Some of the areas hardest hit by the earthquake are high in the Himalayas -- difficult to reach, except by air. So many here need so much -- food, water, medicine, help to rescue the living and to bury the dead.
U.N. Secretary General Kofi Annan says he has instructed every United Nations agency to help.
"U.N. agencies UNICEF and UNHCR are offering stockpiles of emergency aid materials and World Health Organization is sending in medical teams with World Food Program airlifting high energy biscuits."
The World Bank immediately offered $20 million to the Pakistani government. World Bank president Paul Wolfowitz says international donors have gotten better at responding and at coordinating aid after a series of recent natural disasters.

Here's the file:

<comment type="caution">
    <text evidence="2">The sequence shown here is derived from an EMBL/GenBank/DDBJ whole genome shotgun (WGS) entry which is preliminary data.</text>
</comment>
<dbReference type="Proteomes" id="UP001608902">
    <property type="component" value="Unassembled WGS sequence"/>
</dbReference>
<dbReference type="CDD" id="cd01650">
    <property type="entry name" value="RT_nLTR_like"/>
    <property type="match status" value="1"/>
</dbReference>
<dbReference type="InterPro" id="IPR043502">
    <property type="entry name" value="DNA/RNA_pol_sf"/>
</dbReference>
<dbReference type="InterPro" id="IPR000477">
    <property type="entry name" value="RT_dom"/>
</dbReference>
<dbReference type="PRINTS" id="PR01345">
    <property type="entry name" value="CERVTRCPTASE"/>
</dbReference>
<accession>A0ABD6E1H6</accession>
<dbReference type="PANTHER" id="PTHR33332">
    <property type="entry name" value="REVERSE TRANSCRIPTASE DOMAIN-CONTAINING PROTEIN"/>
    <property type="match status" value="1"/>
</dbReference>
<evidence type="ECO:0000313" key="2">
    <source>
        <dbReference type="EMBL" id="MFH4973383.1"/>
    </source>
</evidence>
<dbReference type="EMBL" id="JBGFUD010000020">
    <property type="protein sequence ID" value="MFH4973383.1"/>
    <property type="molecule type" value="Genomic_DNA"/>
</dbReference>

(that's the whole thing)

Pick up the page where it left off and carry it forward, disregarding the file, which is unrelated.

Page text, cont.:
"This tragedy, it's on an enormous scale and that's always a challenge,” said Mr. Wolfowitz. “But there's a great deal of experience that has been learned, can be learned from earthquakes in Turkey and Iran, the tsunami disaster of a year ago."
The European Union has committed $4 million and pledged even more. Despite the heartbreaking loss of life and utter devastation in Pakistan, the E.U. said it would have to budget its monetary aid.
E.U. Spokesman Amadeu Tardio said, "There are other humanitarian disasters currently in Guatemala, in El Salvador and Mexico, so we have to be aware that we must tackle several disasters at the same time."
Referring to both the deadly mudslides in Central America and the earthquake in Pakistan, the U.N. Secretary General appealed to donor nations to act quickly.
"Every hour counts and I urge the world to respond and to respond generously and willingly. This past week has been a bad one in terms of natural disasters," said Mr. Annan.